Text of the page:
The Eye of Hammurabi by Abdulatif Ould Abdullah, Notebooks of the Bookshop Keeper by Jalal Bargas, The Calamity of the Nobility by Amira Ghenim, The Bird Tattoo by Dunya Mikhail, File 42 by Abdelmajid Sebbata and Longing for the Woman Next Door by Habib Selmi have today been announced as the shortlisted works for the 14th International Prize for Arabic Fiction (IPAF). Each of the six shortlisted authors will receive $10,000, with the winner announced on 25th May receiving an additional $50,000.
The shortlist was revealed by this year’s Chair of Judges Chawki Bazih, who appeared alongside Fleur Montanaro, the prize’s Administrator, at an online event hosted on the prize’s Facebook page. They were then joined in a live press conference by Yasir Suleiman, Chair of the Board of Trustees, and the judging panel.
The shortlisted authors for IPAF’s 14th edition range in age from 31 to 70 and represent Algeria, Iraq, Jordan, Morocco and Tunisia. Collectively, the writers address important issues facing the Arab world today including narratives exploring crimes committed against humanity amidst war and conflict, to the importance of one’s homeland, relationships, memory and identity. The shortlist also highlights the enduring power of literature for both author and reader.
The shortlist was chosen by a panel of five judges chaired by Lebanese poet and author Chawki Bazih. Judging alongside Bazih are Mohammed Ait Hanna, a Moroccan writer, translator and lecturer of Philosophy at the Regional Centre for Teaching Careers and Training in Casablanca; Safa Jubran, a lecturer of Arabic Language and Modern Literature at the University of San Paolo in Brazil; Ali Al-Muqri, a Yemeni writer twice longlisted for IPAF in 2009 and 2011 respectively; and Ayesha Sultan, an Emirati author, journalist, founding director of Warrak Publishing House and Vice President of the Emirates Writers Union.
Those on the 2021 shortlist who have been recognised by the International Prize for Arabic Fiction in previous years include Jalal Bargas (longlisted in 2019 for Women of the Five Senses) and Habib Selmi (shortlisted in 2009 for The Scents of Marie-Claire and again in 2012 for The Women of al-Basatin).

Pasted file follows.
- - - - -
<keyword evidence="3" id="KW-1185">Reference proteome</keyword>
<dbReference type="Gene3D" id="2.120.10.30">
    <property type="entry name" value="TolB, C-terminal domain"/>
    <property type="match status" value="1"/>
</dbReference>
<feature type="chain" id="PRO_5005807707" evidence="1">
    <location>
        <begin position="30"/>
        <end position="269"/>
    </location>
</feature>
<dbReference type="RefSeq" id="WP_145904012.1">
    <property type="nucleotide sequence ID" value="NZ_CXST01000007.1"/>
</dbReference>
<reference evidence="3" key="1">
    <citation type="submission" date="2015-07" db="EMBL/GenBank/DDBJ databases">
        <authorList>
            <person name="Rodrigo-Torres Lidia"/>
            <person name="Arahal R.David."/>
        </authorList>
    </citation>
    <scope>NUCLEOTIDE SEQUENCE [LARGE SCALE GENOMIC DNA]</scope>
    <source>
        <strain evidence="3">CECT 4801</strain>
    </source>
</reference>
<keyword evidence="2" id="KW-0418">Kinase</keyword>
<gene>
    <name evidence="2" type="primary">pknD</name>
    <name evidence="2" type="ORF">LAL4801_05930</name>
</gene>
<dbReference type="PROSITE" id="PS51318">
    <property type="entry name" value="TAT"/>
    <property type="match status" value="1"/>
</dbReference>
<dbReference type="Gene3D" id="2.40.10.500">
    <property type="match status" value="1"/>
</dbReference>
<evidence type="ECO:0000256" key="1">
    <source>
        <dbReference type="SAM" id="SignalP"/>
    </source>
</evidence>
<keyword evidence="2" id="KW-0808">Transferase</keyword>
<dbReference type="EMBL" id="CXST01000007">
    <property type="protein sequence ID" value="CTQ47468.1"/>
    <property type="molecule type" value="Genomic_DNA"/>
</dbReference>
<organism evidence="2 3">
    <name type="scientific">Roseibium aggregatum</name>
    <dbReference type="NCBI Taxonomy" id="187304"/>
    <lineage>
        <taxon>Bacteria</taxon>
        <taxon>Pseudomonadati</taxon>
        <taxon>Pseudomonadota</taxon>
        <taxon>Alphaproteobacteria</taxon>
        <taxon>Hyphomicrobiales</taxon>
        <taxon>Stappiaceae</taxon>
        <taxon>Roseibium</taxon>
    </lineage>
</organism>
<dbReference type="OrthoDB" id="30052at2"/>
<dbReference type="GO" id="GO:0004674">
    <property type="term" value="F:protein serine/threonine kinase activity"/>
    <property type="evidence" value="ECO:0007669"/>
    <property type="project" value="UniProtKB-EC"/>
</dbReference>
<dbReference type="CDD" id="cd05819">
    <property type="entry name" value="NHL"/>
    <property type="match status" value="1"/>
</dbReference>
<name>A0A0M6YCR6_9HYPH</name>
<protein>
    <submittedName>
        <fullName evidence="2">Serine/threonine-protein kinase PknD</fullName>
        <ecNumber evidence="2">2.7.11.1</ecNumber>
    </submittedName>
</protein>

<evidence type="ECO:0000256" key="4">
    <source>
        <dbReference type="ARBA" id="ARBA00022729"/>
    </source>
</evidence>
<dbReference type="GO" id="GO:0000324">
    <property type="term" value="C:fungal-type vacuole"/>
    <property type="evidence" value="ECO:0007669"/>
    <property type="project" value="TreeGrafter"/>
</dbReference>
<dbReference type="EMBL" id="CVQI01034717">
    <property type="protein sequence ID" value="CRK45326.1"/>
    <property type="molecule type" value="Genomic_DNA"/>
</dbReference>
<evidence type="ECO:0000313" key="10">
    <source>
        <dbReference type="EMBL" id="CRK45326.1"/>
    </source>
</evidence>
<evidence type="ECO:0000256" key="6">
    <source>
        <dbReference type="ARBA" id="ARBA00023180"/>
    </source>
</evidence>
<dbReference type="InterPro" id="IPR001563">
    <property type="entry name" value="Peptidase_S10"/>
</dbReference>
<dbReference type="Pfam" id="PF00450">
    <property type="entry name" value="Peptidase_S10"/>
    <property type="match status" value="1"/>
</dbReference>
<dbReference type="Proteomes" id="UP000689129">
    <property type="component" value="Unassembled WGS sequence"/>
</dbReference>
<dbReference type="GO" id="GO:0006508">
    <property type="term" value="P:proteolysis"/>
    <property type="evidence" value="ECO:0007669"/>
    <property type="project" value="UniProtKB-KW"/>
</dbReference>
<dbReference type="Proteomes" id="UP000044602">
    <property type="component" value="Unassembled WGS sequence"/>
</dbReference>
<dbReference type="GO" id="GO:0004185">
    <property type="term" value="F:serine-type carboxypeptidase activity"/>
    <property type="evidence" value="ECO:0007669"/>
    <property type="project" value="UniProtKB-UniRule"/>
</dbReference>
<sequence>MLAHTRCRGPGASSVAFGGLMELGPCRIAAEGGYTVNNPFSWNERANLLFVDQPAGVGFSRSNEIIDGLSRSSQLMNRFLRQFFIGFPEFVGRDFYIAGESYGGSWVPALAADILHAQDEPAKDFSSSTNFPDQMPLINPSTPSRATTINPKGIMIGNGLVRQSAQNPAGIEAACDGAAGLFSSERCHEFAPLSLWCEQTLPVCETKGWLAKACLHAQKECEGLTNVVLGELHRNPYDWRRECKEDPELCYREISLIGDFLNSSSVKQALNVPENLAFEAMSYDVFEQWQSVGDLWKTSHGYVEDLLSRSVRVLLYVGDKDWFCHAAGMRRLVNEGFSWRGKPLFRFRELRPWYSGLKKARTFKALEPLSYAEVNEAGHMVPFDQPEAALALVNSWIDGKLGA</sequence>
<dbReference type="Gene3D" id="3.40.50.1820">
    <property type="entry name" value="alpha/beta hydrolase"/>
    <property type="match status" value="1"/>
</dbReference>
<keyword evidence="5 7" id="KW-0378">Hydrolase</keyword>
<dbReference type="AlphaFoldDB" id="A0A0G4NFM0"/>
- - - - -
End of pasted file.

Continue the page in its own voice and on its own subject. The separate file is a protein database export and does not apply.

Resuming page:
Authors who have been shortlisted for the prize for the first time are Abdulatif Ould Abdullah, Amira Ghenim, Dunya Mikhail and Abdelmajid Sebbata.
The International Prize for Arabic Fiction is an annual literary prize for novels in Arabic. It is currently sponsored by the Abu Dhabi Arabic Language Centre, under the umbrella of the Department of Culture and Tourism – Abu Dhabi, and has been mentored by the Booker Prize Foundation in London.
Chawki Bazih, Chair of the 2021 Judges, said:
“The most obvious thing revealed by an in-depth examination of the six shortlisted novels is how the authors move away from the limits of the ego and are resourced by their ancestral roots, mother countries and shared memory. Their subjects may not be entirely new, since the Arab present is an exact copy of its past. However, what makes these works unique is something other than their subjects. It is their stylistic richness and power to astonish readers, making them catch their breath; their well-constructed, suspenseful plots; their successful deployment of folklore and the collective imagination, and their deft use of language, both flowing and tight.”
Professor Yasir Suleiman CBE, Chair of the Board of Trustees, said:
“The novels in this shortlist enact complex and unsettling conversations between the past and the present to questions and notions of belonging, identity and the cacophonous rhythms of the homeland refracted through different registers, characters and story lines. Whether writing from home or from the diaspora, intra-culturally or inter-culturally, our writers coalesce on a vision of the contemporary Arab world which, in spite of its geographic scatter, seems to display troubling philosophical coherence. This is a strong shortlist that readers of the Arabic novel will remember and cherish for a long time.”
· The 2021 judges will come together in an online panel event to discuss this year's shortlist on 18th May 2021. The event will be chaired by Moroccan writer, broadcaster and Prize trustee, Yassin Adnan
· The winner of the 14th IPAF will be announced in an online ceremony on 25th May 2021
In fulfilling its ambition to increase the international reach of Arabic fiction, the prize provides funding for the English translation of its winners. Winning novels published in English include Hoda Barakat’s The Night Mail (translated as Voices of the Lost, Oneworld); Rabai al-Madhoun’s Fractured Destinies: Concerto of the Holocaust and the Nakba (Hoopoe); Shukri Mabkhout’s The Italian (Europa Editions); Ahmed Saadawi’s Frankenstein in Baghdad (Oneworld, UK, and Penguin Books, US); Saud Alsanousi’s The Bamboo Stalk; Mohammed Achaari’s The Arch and the Butterfly; Raja Alem’s The Dove’s Necklace (Duckworth, UK, and Overlook Press, US); Abdo Khal’s Spewing Sparks as Big as Castles; Youssef Ziedan’s Azazeel (Atlantic Books); and Bahaa Taher’s Sunset Oasis (Sceptre).
2020 saw the publication in English of several novels recognised by the prize, including The Slave Yards by Najwa Bin Shatwan (shortlisted in 2017), translated by Nancy Roberts and published by Syracuse University Press; The Frightened Ones by Dima Wannous (shortlisted in 2018), translated by Elisabeth Jaquette and published by Knopf; and The Girl with the Braided Hair by Rasha Adley (longlisted as Passion in 2018), translated by Sarah Enany and published by Hoopoe.
2021 will see the translation into English of The King of India by Jabbour Douaihy (shortlisted in 2020), translated by Paula Haydar; Summer with the Enemy by Shahla Ujayli (shortlisted in 2019), translated by Michelle Hartman; and All the Women Inside Me by Jana Elhassan (shortlisted in 2013 as Me, She and the Other Women), translated by Michelle Hartman. All three will be published by Interlink Books (USA).